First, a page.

Advice on trading wheat

Discussion in 'Commodity Futures' started by pacific, Apr 2, 2007.

  1. pacific


    I'm new to trading Ag. Plan to trade wheat on cbot. Can anybody advise on the following:

    1) Is it better to trade on open auction or electronically ? (I trade thru IB)

    2) I am hoping to just focus on one contract month (at the most 2). Which contracts are the most liquid and tradeable ?
  2. Electronically. Without a doubt. Unless you're going out to obscure back months, you'll find MUCH quicker fills and fewer surprises electronically.

    IB only offers CBOT wheat, they do not offer MGEX or KCBT, so you're kind of out of luck on any other wheat contracts. As for which months to trade, WN is the first new crop, WK is the last old crop. Both of those are always actively traded. The front month is probably the most liquid, however.
  3. using spreads could be an idea also. good luck!
  4. pacific


    thanks for replies.

    I'm still looking thru the various contracts. Because I want to plot long term graphs, I'd prefer to use only 1 contract. Seems to me that the Z (dec) contract has the most volume over the contract life.

    Trading wise, I may trade different contracts, but I cannot be looking at several contracts for long term charts.

    Comments, advice ?
  5. I'm not sure I understand what you're looking for. Are you trying to position trade wheat for 3+ months at a time?

    In general, you always want to be in the front month if you're speculating--it will have the most volatility and liquidity.

    Trading just the Dec contract will keep you from having to roll from month to month, but the moves will be smaller, and potentially even in a different direction from the front month. (New crop/old Crop is important--it's not just like a calendar in options, for example)

    Ideally, you should try to find a "rolling" data source for wheat. There are several places that will sell you data that is continuously back adjusted so that it there are no gaps or negative prices.

    I bought from these guys:

    I believe you can access rolled charts here:
  6. pacific


    I guess I'm looking at the single month continuous contract - like the one found in scarrtrading website. I believe that there is more consistency in using a single month contract, that is over a long term period.

    That is more for analysis. I understand that when it comes to trading, it may be better to trade the front months as you mentioned.

    I don't hold position for 3 months or so. More like a few days, a week or so.

    I'm still trying to sort things out. Welcome any input.
  7. For analysis, you should definitely find yourself a source of rolling contract data. It'll give you reliable support & resistance levels over months, even though those levels may span multiple contracts.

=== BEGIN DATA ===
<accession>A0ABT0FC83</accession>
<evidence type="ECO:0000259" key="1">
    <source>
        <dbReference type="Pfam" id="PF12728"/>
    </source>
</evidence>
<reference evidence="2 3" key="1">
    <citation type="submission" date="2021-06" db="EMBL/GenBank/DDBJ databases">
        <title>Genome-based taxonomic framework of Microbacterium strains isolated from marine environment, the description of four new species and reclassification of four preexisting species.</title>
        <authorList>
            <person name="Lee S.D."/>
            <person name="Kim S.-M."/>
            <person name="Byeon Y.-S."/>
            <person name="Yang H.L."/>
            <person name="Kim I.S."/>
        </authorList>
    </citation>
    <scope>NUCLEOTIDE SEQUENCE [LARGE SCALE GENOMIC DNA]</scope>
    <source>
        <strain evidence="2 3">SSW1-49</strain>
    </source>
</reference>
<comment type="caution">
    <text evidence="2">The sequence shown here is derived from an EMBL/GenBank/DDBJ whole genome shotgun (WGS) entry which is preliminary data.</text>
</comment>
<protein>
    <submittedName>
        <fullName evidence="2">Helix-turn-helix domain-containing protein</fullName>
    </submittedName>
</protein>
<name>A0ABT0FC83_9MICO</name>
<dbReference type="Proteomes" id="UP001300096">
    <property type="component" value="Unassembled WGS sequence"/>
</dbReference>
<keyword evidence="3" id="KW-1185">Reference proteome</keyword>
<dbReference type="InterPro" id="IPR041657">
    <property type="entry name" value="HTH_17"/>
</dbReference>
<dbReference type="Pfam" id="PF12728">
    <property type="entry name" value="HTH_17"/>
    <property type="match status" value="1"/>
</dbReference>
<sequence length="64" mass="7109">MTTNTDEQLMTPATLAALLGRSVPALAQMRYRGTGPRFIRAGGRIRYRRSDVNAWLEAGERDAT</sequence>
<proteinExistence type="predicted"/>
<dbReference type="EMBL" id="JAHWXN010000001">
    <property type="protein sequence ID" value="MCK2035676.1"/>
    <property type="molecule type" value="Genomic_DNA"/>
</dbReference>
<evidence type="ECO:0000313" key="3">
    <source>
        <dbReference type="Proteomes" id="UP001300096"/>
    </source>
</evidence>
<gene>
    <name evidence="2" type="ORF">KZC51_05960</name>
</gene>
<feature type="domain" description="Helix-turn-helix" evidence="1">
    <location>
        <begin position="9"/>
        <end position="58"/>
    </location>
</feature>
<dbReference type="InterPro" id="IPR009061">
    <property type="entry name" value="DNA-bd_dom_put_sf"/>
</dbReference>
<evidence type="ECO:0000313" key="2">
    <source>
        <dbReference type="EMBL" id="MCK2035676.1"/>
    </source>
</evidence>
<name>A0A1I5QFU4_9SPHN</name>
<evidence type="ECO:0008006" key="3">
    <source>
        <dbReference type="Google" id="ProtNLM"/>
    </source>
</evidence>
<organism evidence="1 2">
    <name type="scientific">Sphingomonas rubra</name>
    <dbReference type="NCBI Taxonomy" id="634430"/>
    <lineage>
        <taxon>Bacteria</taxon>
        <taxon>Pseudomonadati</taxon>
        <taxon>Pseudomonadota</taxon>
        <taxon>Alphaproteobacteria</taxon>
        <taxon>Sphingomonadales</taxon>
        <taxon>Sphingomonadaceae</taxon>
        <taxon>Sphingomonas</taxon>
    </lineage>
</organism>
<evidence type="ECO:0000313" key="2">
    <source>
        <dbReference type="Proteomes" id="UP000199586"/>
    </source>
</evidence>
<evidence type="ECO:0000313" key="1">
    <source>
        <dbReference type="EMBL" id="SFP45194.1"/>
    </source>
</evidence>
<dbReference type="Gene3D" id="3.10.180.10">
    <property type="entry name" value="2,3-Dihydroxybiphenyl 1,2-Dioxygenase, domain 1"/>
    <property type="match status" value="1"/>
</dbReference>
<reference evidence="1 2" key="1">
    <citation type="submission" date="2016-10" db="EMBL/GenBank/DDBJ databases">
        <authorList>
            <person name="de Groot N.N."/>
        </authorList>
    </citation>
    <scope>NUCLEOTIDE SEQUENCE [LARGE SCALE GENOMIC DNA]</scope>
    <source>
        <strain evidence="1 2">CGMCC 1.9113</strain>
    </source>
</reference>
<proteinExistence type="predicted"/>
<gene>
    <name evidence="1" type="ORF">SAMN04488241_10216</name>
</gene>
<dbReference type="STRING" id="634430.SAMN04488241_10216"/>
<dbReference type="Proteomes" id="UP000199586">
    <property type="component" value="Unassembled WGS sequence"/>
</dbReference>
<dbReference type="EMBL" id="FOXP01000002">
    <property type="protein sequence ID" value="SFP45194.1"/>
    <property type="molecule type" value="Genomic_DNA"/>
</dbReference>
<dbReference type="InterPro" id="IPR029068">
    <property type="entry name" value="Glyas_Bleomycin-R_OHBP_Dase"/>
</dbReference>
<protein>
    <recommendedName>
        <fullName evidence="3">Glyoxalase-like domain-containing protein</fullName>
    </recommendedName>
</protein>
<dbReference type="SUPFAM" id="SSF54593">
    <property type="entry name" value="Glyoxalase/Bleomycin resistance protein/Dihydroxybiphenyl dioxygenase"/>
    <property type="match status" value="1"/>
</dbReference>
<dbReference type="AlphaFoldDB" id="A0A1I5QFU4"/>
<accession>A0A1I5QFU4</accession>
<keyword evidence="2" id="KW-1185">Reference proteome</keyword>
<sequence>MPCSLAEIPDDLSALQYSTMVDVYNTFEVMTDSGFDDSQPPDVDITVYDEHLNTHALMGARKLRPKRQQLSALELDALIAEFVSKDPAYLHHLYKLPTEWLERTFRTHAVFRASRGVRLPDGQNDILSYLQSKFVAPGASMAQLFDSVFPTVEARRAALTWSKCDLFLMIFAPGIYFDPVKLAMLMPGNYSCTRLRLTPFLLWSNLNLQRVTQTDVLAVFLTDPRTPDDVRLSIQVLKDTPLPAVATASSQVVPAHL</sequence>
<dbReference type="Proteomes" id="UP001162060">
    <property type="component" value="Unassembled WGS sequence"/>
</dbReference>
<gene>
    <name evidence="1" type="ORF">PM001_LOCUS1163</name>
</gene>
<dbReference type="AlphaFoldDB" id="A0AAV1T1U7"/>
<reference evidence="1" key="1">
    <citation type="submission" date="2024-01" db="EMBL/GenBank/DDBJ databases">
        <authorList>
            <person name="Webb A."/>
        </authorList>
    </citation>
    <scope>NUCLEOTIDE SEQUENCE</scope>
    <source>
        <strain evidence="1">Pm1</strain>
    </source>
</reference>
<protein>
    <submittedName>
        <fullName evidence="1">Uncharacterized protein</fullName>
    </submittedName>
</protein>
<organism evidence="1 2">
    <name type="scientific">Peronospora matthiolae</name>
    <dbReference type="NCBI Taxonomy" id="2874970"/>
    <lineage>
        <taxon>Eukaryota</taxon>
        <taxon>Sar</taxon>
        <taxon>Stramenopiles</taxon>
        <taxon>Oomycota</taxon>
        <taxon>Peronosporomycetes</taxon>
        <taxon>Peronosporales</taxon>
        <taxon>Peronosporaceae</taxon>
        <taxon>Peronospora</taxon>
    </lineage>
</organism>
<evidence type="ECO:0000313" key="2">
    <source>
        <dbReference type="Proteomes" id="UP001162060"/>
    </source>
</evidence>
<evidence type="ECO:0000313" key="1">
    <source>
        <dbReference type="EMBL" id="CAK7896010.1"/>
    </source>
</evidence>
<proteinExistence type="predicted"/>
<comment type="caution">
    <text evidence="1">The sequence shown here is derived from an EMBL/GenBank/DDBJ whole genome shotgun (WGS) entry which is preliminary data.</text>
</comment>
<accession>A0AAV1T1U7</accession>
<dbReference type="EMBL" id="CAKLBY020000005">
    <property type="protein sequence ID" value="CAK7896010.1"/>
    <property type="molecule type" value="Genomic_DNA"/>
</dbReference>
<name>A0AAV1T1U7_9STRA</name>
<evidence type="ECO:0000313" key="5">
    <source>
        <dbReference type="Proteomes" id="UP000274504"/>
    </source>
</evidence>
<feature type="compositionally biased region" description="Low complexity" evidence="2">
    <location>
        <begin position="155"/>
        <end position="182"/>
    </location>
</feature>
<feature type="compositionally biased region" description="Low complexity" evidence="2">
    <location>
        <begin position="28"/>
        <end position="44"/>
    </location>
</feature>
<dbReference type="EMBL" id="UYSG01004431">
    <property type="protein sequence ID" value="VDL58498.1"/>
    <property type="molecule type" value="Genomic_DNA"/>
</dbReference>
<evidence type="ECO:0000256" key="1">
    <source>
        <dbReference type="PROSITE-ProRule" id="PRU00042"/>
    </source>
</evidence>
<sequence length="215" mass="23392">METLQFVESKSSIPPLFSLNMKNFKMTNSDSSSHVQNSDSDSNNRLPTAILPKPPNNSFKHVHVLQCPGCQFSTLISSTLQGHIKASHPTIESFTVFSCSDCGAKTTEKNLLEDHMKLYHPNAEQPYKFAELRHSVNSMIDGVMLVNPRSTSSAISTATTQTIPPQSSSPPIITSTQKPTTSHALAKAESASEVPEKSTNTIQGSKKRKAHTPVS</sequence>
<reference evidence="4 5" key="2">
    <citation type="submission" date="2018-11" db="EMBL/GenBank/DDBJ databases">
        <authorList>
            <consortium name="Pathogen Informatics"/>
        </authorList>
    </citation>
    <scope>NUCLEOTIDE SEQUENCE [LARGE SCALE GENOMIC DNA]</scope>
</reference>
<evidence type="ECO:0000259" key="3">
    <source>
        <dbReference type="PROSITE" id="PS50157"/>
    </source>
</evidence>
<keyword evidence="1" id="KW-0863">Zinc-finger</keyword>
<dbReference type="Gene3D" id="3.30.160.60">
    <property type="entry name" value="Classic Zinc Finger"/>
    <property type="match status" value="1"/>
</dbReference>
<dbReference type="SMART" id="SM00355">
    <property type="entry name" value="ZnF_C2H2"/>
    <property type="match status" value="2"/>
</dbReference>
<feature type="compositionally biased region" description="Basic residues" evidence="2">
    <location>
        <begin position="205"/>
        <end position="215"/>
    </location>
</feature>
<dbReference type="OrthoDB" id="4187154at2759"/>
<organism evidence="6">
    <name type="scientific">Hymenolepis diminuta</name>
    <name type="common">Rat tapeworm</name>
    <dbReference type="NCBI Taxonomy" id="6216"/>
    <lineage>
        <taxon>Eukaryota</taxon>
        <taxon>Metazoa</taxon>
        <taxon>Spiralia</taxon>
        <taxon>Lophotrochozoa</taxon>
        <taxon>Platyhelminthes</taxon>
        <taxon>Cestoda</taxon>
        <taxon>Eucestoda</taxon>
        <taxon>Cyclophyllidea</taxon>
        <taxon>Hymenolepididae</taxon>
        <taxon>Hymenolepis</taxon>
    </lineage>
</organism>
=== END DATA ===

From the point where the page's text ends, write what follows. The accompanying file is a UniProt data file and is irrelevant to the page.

I couldn't live without it.

    Looking at a single contract (like dec) and then making trading decisions using the front month is asking for trouble. Just look at some of the new crop/old crop activity this year in corn (wheat has basically dropped to carry this year, so the new and old crop are pretty much identical, but corn has been wild).

    Conceivably you could just trade the dec contract, but you'd probably get eaten alive in bid/ask spread and you wouldn't get the kind of moves you'd like. Also, trading off of news wouldn't work as well. (When supply changes, people come for the front month, not the back month. Back months follow when demand changes)
  8. pacific


    For analysis, I would still prefer a single contract (leaning towards Jul). However, I do agree with your point about using that to trade the front month - they don't always correlate well.

    Since the different contracts do not always move the same way, I don't feel comfortable using multiple contracts for long term analysis.
  9. Maybe I'm misinterpreting this, but a rolling contract always uses the front month. When the front month is done (usually about the time liquidity starts to fall off), all back data is adjusted so it lines up with the new contract month, and the new month is added to the contract.

    In other words, it's kind of a rolling view of the front month. Historically, this analysis works extremely well. There have been many studies done that properly back-adjusted data performs much better on automated systems than non-adjusted, or single contract data.

    I don't trade automatically, but the results led me to believe the continuous data would be useful for discretionary trading. I've been using this type of data for years with success.
  10. garbo


    Hey FullyArticulate,

    What would be a good source of "rolling contract data"?

    #10     May 12, 2007